4. What if I use a 3D printer to make Covered Countermeasures or their component parts? Will I get coverage?

ANSWER: You can. 3D printing enables manufacturers to expeditiously bring their products to market, and is therefore attractive to companies seeking to quickly manufacture Covered Countermeasures for the first time. In doing so, a manufacturer need only ensure that the products comply with existing regulatory requirements for that type of product. FDA, like most federal agencies, does not regulate products based upon the method of manufacturing. It focuses on the result. FDA did issue guidance in December 2017 to manufacturers of 3D-printed medical devices and that guidance remains operative today.

5. Do I need to have contracted with HHS to supply the goods to the federal government in order to get PREP Act immunity? 

ANSWER: No. You can contract with any federal agency to get immunity under the PREP Act. The immunities of the PREP Act cover items procured under “present or future federal contracts” or any “other federal agreements,” regardless of the procuring agency. HHS Order VII (limiting scope only by contract term (present or future) but not procuring agency), citing 42 U.S.C. §§ 247d-6d(a)(5) and (b)(2)(E). As long as your company falls within the definition of a “Covered Person” and the products are “Covered Countermeasures,” both highly likely here, the immunities flow as long as the products are being provided pursuant to a present or future contract.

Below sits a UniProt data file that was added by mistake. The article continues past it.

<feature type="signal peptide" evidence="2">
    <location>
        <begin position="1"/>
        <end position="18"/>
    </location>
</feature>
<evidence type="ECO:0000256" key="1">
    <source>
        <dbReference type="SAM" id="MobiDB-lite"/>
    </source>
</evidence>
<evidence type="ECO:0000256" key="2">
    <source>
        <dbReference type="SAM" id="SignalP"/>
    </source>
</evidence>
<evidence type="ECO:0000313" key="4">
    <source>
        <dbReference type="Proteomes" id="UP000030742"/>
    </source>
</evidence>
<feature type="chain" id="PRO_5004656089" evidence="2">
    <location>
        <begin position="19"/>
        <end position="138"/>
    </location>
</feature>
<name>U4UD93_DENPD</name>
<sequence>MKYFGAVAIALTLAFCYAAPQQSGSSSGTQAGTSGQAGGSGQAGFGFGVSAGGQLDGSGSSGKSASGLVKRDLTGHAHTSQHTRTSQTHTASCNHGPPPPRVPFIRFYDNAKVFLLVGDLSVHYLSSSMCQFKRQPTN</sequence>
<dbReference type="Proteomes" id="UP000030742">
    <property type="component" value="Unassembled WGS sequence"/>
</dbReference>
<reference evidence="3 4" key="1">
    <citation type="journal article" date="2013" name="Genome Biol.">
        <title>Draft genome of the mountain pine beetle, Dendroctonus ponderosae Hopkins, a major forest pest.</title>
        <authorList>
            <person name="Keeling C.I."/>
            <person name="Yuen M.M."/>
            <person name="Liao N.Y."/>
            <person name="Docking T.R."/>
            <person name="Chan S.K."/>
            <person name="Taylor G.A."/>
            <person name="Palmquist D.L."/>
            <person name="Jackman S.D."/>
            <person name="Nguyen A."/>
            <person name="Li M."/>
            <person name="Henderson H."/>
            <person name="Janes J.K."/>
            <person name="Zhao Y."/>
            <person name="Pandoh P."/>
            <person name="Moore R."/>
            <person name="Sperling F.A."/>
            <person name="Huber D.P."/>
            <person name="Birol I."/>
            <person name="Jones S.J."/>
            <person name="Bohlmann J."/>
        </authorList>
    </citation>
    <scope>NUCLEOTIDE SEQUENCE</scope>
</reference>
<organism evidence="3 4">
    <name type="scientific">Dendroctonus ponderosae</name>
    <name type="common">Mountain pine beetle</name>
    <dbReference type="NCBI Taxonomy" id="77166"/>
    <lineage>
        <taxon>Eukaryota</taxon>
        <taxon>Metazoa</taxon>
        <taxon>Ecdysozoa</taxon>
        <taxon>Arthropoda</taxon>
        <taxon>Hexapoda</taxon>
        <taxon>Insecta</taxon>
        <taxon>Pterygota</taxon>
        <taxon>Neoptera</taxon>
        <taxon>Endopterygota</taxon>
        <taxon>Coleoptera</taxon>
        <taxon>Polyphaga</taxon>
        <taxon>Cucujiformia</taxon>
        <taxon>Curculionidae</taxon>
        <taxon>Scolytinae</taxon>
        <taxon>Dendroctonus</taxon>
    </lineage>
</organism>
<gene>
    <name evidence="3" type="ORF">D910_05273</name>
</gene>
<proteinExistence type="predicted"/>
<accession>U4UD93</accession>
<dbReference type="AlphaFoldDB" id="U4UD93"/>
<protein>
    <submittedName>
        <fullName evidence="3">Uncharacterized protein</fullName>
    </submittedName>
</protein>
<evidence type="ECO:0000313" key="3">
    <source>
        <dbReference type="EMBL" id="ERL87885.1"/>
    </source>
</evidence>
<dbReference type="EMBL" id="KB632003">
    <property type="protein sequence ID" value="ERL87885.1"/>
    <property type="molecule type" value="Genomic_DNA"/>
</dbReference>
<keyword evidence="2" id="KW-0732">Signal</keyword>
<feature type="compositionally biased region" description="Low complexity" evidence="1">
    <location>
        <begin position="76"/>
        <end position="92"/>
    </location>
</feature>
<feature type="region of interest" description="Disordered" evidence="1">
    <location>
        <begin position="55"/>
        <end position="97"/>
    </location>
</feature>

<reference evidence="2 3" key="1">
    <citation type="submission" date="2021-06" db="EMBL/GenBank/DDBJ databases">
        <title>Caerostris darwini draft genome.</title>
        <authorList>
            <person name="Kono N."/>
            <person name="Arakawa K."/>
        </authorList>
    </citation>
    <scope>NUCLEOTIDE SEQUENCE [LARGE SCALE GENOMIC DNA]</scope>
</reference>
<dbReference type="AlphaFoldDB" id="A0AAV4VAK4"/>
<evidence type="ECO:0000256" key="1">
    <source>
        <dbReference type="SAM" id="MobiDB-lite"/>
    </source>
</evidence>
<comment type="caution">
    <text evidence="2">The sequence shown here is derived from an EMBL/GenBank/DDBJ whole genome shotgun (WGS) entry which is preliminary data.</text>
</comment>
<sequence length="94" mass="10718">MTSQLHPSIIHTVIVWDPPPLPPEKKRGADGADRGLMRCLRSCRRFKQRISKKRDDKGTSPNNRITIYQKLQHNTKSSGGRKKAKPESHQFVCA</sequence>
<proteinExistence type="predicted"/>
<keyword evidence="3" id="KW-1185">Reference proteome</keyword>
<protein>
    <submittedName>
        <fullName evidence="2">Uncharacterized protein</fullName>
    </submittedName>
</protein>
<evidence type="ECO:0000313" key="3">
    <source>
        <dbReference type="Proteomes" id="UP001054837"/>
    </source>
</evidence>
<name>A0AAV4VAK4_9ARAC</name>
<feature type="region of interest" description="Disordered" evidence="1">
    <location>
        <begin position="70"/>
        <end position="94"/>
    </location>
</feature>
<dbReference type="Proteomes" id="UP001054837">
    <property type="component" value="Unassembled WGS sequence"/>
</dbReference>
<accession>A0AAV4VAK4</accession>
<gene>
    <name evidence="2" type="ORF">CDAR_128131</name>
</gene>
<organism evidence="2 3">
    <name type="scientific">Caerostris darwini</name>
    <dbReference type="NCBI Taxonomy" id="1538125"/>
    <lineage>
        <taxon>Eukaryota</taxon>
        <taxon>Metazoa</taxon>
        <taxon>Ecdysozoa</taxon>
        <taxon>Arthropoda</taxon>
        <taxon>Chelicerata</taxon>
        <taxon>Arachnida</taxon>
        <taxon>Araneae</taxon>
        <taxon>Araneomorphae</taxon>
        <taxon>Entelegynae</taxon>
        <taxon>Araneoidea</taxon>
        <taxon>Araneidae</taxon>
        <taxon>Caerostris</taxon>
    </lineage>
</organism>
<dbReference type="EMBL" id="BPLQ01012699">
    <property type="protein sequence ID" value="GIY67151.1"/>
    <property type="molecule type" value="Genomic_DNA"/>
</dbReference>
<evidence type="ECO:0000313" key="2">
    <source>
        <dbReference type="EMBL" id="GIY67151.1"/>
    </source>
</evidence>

6. Will the PREP Act immunities apply to supplying Covered Countermeasures to states rather than under a federal contract?

ANSWER: PREP Act benefits will likely flow to State level procurement activity. Procurement at the state level, however, must fall into the second prong of distribution methods allowed under the HHS Secretary’s order. That allows for immunity if the supply of Covered Countermeasures falls within “activities authorized in accordance with the public health and medical response of the Authority Having Jurisdiction to prescribe, administer, deliver, distribute, or dispense the Covered Countermeasures following Declaration of an emergency.” “Authority Having Jurisdiction” means “the public agency or its delegate that has legal responsibility and authority for responding to an incident, based on political or geographical (e.g., city, county, tribal, state, or federal boundary lines) or functional (e.g., law enforcement, public health) range or sphere of authority.” That would include the Public Health department and presumably the Governor and Mayor of a state with the right emergency declaration in place. There must be a state “Declaration of Emergency” which means “any Declaration by any authorized local, regional, state, or federal official of an emergency specific to events that indicate an immediate need to administer and use the Covered Countermeasures.” Every state order is different, and getting updated often, but supply to state officials can be covered if done right.

For more information, please contact the professional(s) listed below, or your regular Crowell & Moring contact.

Photograph of Rebecca Baden Chaney

Rebecca Baden Chaney
Partner – Washington, D.C.
Phone: +1 202.624.2772

Photograph of Cheryl A. Falvey

Cheryl A. Falvey
Partner – Washington, D.C.
Phone: +1 202.624.2675

Photograph of John Fuson

John Fuson
Partner – Washington, D.C.
Phone: +1 202.624.2910

Photograph of Scott L. Winkelman

Scott L. Winkelman
Partner – Washington, D.C.
Phone: +1 202.624.2972

Photograph of Clifford J. Zatz

Clifford J. Zatz
Partner – Washington, D.C.
Phone: +1 202.624.2810

Photograph of Mariam Sarwar

Mariam Sarwar
Associate – Los Angeles
Phone: +1 213.443.5570